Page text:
But there was another goal, as well: censorship is a powerful tool, and a powerful weapon. There are many parties who would enjoy being able to control such a weapon. In particular, the media industry (Teosto, Gramex, IFPI (ÄKT)). They have been lobbying for a long time, pushing the Parliament to create legislation that supports their own goals better, such as prohibition of communication of means to circumvent copy protection (also in violation of the Constitution of Finland). It does not take much to guess that their next goal would be to censor foreign (and native) sites that help spreading copyrighted material for free. Such as The Pirate Bay.

In short, children, who were supposed to be helped, were merely used as political leverage to support completely unrelated goals that do absolutely nothing to help those children.

What about their arguments?

Most of the their arguments are based on fallacies: appeal to authority, appeal to tradition, appeal to fear, appeal to emotion, etc.

But Denmark, Norway, Sweden, Netherlands, etc. too!

Finland is Finland. Yes, our Parliament has a trend of copying legislation from other countries, but just because idiots are idiots, doesn't mean we should be too. (No offense meant to our neighbours!)

We have pointed out flaws and serious problems with the censorship, and referring to other countries will not invalidate those problems.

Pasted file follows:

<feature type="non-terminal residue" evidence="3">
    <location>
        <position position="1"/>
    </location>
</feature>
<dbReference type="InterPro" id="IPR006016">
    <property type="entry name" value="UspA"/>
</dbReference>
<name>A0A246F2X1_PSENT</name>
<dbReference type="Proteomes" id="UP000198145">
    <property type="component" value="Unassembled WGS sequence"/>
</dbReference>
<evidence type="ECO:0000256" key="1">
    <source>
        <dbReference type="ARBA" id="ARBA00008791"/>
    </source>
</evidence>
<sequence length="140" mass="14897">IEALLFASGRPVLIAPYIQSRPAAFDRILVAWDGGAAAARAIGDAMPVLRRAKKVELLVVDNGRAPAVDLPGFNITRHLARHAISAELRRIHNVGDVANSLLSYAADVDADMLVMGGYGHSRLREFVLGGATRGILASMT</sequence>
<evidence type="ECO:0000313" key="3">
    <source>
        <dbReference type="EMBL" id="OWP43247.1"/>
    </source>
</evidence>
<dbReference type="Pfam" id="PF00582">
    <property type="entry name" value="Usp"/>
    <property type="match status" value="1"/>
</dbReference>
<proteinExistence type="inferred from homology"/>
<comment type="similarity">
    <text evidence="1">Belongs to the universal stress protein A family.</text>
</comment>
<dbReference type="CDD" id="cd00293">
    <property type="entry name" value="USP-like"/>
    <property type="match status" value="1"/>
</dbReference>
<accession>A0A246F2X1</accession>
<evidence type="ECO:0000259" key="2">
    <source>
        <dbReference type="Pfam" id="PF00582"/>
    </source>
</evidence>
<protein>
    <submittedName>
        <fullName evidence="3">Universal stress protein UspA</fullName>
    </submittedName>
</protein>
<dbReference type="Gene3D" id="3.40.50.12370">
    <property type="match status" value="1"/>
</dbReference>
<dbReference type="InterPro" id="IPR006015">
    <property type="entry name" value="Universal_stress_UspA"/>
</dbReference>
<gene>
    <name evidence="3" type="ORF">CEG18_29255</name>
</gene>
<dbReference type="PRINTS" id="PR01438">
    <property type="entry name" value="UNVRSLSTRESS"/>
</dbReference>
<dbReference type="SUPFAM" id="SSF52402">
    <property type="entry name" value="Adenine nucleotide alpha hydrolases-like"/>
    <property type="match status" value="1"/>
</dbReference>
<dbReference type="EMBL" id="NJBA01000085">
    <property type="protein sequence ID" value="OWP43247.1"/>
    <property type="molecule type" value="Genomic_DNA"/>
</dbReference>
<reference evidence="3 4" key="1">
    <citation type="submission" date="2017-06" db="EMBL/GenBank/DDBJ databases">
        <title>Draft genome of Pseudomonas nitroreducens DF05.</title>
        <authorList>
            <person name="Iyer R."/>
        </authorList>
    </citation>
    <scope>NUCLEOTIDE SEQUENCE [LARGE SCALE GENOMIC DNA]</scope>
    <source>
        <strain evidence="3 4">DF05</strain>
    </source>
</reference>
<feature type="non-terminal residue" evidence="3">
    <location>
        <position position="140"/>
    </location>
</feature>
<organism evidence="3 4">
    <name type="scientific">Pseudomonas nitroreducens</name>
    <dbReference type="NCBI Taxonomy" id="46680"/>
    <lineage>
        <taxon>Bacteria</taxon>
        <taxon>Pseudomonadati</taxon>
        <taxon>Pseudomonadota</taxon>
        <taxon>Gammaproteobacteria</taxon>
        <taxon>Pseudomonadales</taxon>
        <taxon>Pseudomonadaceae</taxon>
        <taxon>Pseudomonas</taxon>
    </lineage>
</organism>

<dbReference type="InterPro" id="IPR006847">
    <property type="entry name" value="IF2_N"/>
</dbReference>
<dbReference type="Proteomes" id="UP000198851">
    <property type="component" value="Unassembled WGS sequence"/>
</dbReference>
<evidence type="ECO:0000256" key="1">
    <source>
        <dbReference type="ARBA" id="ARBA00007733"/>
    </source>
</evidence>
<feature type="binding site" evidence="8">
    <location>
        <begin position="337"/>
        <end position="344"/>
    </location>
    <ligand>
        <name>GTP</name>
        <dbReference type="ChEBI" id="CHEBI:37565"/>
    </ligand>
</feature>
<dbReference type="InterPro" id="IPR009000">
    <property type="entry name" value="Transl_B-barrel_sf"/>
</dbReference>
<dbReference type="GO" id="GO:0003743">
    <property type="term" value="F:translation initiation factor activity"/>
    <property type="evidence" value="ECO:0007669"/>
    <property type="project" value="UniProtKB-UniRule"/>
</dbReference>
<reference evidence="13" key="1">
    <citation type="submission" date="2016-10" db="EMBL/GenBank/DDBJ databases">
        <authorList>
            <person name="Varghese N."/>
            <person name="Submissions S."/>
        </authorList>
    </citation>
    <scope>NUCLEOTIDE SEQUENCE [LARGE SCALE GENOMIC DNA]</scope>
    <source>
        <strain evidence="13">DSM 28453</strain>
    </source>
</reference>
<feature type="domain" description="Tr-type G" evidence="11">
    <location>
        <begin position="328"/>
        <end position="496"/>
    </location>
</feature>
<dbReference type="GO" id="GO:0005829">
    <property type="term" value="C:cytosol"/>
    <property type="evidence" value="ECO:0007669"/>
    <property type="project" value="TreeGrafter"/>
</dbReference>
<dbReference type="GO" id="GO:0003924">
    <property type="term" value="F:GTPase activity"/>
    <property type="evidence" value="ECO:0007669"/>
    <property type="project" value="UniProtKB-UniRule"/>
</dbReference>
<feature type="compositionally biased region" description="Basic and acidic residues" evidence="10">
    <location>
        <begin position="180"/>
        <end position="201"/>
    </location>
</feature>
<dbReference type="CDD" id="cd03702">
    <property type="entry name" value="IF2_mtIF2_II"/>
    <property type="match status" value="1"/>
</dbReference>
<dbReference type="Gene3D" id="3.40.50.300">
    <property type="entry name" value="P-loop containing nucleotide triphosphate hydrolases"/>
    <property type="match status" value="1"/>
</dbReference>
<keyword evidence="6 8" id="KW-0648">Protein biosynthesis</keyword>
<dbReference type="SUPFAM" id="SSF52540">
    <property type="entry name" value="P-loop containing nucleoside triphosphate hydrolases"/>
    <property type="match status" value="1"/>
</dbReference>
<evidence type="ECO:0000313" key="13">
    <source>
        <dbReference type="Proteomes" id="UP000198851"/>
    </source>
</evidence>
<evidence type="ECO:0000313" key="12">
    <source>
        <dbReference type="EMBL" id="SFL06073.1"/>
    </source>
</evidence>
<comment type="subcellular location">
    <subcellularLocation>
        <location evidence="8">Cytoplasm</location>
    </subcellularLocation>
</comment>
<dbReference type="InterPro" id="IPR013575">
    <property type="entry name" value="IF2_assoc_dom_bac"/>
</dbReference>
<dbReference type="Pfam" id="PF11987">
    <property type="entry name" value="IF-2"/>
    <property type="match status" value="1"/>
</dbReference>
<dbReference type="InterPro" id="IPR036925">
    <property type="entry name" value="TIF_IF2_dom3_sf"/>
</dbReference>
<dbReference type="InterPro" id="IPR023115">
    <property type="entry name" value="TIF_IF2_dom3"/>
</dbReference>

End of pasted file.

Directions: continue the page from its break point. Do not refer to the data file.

It was the previous Parliament, not us!

Who cares? Hurry up, remove it.

But they accepted it unanimously!

That's because coming forth and objecting to a law advocated with child pornography would have been a political suicide. As already explained on this page, there are serious problems with this system and nothing aside from dismantling it alltogether will fix it.

But think of the children!

See above.

We're already improving it, and the next one will target subpages instead of the whole domain!

The whole censorship system should be dismantled. It was a bad idea from the beginning. Changing it to be more precise will not fix the remainder of its inherent problems, listed above.

But by blocking the access to CP we attack the profit chain of CP, and thus, CP will cease to exist as it's no longer profitable!

No you don't. Your censorship leaks like mad, and there's nothing you can do to fix it (as explained above), except from dismantling it alltogether.

(And, some, perhaps most, people do not do it for profit. The word "philia" (φιλία) in "pedophilia" comes from the fact that they love it.)

But isn't something better than nothing?!

Not when that something does more harm than it does good, especially as the amount of good it does is indistinguishable from zero. And did you forget, the system is in violation of the Constitutional law of Finland?

And don't even think of changing the Constitution. Then it would begin to sound like Orwell's 1984.

Freedom of speech does not protect child pornography!

Although the Constitution guarantees the right to communication without prior prevention by anyone, it is indeed correct to stipulate that such freedom does not extend to performing crimes: distributing child pornography is prohibited by the crime law, chapter 17, section 18.

The filter, however, censors many webpages that have nothing to do with child pornography, which is a violation of freedom of speech. For example, Matti Nikki's website that criticises the censorship system, was censored in direct violation of the Constitutional law. That site does not contain or distribute child pornography.

Last edited at: 2008-03-05T19:58:54+02:00